In a discussion on a Catholic and Enjoying It! post on the ongoing defense of the Bush Administration's policy of torturing prisoners, I was invited to address the position staked out by Jimmy Akin in a series of postsback in 2006. This won't quite be the point-by-point rebuttal asked for, in part because there are a number of points I agree with, but you get what you pay for.
The purpose of the series is to develop a definition of torture (in a moral sense, not a legal sense). The definition Jimmy proposes is this:
The sin of torture consists in the disproportionate infliction of pain.
I should note up front that he explicitly called his definition "a tentative one," and I don't know if he has revised it in the nearly two and a half years since he wrote these posts.
In any case, if I were starting with his tentative definition, I would change it to this:
The sin of torture has as its object the disproportionate infliction of pain upon a captive.
Changing "consists in" to "has as its object" sets aside all the business about battlefield surgeries and suchlike acts where the pain may be great but is not the immediate aim. (An act where the pain may be great but is not the immediate aim might still be immoral, but I wouldn't call it torture.)
A condition like "upon a captive" is needed so that things like throwing the first punch in a bar fight aren't accounted as torture. (It probably follows from this that training someone to resist torture by applying torture techniques to them isn't itself torture, from a strict moral perspective, but that's a sufficiently different situation that I think it's plausible to give it a different moral descriptor.)
I'm not sure I would have wound up with "the disproportionate infliction of pain" -- and Jimmy was explicit that the pain can be physical or mental -- at the center of a definition of torture if I'd started from scratch, but I can work with it.
It seems to me, though, that "The sin of torture has as its object the disproportionate infliction of pain upon a captive," is one of those "You are in a tree" statements that are true, but no help at all when it comes to moral guidance. We can use it to distinguish the category of torture from other categories of human acts -- which is useful for systematizing our thinking -- but it falls apart if we wield it in an attempt to settle the question of whether a particular disputed instance of inflicting pain is torture.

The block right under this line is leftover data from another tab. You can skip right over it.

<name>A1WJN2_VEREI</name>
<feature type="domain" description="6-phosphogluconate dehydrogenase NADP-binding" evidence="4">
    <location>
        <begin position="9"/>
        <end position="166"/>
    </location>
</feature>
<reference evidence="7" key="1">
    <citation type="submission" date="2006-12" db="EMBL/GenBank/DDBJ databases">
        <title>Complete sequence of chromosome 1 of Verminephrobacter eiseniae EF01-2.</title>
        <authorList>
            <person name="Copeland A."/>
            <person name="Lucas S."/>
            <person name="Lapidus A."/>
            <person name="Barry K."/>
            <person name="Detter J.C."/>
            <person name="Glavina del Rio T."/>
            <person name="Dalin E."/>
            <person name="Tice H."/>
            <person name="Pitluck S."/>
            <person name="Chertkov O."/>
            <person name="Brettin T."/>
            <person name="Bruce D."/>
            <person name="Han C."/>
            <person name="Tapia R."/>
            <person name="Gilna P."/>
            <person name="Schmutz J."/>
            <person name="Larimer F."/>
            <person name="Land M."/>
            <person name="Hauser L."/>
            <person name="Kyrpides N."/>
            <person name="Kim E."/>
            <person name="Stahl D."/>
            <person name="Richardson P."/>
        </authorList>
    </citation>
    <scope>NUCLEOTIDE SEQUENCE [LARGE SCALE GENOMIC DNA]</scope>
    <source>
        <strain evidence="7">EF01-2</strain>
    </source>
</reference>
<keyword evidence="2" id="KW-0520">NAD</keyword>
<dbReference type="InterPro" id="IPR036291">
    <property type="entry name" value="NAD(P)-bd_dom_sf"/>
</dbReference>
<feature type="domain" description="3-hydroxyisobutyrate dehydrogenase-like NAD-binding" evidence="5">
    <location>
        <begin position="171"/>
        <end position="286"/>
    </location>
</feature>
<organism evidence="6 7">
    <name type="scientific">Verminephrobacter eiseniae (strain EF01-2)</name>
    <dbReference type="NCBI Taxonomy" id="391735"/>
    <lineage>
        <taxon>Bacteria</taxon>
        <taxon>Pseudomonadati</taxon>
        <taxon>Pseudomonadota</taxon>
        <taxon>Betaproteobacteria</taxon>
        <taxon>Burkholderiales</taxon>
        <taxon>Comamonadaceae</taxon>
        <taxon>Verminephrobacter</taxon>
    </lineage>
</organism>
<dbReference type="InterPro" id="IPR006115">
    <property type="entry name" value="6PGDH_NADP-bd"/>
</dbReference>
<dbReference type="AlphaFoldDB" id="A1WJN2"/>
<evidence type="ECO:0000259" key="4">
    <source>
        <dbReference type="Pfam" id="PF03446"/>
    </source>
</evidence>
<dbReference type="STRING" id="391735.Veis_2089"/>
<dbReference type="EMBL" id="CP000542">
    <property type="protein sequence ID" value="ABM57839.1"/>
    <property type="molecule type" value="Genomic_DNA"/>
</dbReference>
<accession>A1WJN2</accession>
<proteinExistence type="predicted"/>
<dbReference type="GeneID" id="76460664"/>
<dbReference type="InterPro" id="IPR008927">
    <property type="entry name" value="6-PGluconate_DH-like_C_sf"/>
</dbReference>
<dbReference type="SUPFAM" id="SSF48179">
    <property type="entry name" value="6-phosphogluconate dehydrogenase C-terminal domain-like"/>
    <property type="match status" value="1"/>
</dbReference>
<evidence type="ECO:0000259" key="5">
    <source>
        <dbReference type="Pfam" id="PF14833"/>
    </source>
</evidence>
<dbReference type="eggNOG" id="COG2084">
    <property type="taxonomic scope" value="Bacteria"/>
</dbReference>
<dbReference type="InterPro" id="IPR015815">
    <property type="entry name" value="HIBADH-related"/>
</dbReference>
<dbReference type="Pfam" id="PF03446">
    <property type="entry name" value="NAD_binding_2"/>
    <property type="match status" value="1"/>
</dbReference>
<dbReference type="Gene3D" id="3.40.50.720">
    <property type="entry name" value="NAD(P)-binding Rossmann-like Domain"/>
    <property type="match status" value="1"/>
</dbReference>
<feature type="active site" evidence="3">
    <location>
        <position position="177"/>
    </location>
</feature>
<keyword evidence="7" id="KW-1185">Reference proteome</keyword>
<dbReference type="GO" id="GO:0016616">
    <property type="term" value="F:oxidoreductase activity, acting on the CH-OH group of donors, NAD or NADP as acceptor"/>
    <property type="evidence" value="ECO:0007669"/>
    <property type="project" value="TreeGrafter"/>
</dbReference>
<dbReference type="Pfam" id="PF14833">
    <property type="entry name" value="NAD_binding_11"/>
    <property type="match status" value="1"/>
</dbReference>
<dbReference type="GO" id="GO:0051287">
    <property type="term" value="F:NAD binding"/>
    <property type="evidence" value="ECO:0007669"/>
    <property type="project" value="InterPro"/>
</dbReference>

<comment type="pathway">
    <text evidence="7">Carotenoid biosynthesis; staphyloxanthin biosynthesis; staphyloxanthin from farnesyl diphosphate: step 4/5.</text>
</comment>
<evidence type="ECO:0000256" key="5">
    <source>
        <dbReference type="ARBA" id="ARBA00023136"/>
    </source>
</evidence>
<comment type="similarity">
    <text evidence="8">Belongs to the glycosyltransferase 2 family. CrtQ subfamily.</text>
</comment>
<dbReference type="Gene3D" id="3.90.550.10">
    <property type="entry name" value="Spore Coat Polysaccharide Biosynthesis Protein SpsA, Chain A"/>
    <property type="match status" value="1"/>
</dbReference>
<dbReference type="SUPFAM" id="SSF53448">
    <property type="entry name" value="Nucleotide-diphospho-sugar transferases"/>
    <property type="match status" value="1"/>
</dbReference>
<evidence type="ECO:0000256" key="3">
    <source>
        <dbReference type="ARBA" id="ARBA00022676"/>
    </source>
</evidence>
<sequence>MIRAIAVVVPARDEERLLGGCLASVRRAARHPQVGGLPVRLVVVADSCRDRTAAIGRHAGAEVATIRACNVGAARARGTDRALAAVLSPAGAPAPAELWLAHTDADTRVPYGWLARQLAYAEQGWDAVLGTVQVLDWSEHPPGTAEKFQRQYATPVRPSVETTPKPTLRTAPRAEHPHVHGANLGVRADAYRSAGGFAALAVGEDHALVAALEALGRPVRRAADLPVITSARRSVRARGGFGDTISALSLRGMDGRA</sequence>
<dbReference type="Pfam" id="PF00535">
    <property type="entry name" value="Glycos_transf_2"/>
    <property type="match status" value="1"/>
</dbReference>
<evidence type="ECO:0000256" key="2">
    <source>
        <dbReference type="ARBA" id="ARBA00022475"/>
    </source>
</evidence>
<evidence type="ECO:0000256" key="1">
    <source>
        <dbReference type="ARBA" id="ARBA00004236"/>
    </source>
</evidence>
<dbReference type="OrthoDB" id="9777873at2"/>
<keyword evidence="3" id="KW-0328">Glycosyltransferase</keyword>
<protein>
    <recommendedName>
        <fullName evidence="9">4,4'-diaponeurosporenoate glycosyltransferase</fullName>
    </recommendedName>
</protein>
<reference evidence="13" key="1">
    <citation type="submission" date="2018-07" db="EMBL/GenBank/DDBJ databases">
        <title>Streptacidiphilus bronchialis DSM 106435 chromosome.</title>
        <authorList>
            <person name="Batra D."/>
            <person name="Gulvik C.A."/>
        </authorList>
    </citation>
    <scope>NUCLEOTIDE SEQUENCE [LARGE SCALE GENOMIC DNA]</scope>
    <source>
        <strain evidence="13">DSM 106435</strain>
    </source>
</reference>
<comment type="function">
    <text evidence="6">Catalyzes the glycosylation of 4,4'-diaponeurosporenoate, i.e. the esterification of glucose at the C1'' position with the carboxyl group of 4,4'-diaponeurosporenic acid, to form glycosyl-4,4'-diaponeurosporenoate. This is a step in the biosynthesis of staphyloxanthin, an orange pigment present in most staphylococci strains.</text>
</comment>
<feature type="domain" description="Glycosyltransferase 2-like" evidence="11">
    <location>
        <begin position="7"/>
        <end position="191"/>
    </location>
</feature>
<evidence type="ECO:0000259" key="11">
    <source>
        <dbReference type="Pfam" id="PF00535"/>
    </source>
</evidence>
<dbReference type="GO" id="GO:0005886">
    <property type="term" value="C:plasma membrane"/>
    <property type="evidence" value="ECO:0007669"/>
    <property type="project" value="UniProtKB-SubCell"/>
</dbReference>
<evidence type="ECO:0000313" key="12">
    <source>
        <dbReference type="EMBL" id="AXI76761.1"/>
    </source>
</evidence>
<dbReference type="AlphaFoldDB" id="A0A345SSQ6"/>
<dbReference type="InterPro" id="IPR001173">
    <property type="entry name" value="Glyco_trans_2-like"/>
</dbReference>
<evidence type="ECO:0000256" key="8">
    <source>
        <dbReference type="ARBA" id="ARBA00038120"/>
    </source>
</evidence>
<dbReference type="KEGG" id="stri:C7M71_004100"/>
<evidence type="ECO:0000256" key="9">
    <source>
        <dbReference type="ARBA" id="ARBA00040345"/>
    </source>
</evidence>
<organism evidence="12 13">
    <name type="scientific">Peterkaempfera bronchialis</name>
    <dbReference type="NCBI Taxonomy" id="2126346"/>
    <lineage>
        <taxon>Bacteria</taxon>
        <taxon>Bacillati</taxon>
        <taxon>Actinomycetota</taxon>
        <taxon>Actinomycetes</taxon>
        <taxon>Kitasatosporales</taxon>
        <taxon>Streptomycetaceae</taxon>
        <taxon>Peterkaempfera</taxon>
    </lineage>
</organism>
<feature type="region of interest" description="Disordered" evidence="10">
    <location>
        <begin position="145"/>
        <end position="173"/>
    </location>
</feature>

It falls apart because it contains the question-begging term "disproportionate." "Is it torture?" reduces to, "Is it disproportionate?," and the evaluation of moral proportion is a vast briar patch in which the thorny questions of torture are a mere bush or two.
Still, I can say this much about evaluating moral proportion in infliction of pain: there is a proportion relative to the one on whom the pain is inflicted, in addition to the proportion relative to the one inflicting the pain. The same face slap that might get the attention of a yegg might kill an invalid.
Yet Jimmy Akin seems to ignore the proportion relative to the one on whom the pain is inflicted in discussing waterboarding:
I would say that waterboarding is torture if it is being used to get a person to confess to a crime (it is not proportionate to that end since it will promote false confessions). I would also say that it is torture if it is being used to get information out of a terrorist that could be gotten through traditional, less painful interrogation means (it is not proportionate to the end since there are better means available). I would not say that it is torture if it is being used in a ticking time bomb scenario and there is no other, less painful way to save lives (it is proportionate since there is not a better solution).
The only concept of proportion I see considered here is whether the act is the best means to an objectively good end. That is certainly an important question, but it is not the only question. Considering the ways in which our society currently muddles its moral reasoning, I'd say the question of whether the act is proportionate to the dignity of the human persons involved -- both pain inflicter and pain inflictee -- is far more important, because it's far more disputed.
Moreover, the statement "It is proportionate since there is not a better solution," is, in a word, proportionalism. Contrary to what Jimmy implies here, the least evil is not therefore good.
UPDATED to add the word "proportionalism" in place of "consequentialism."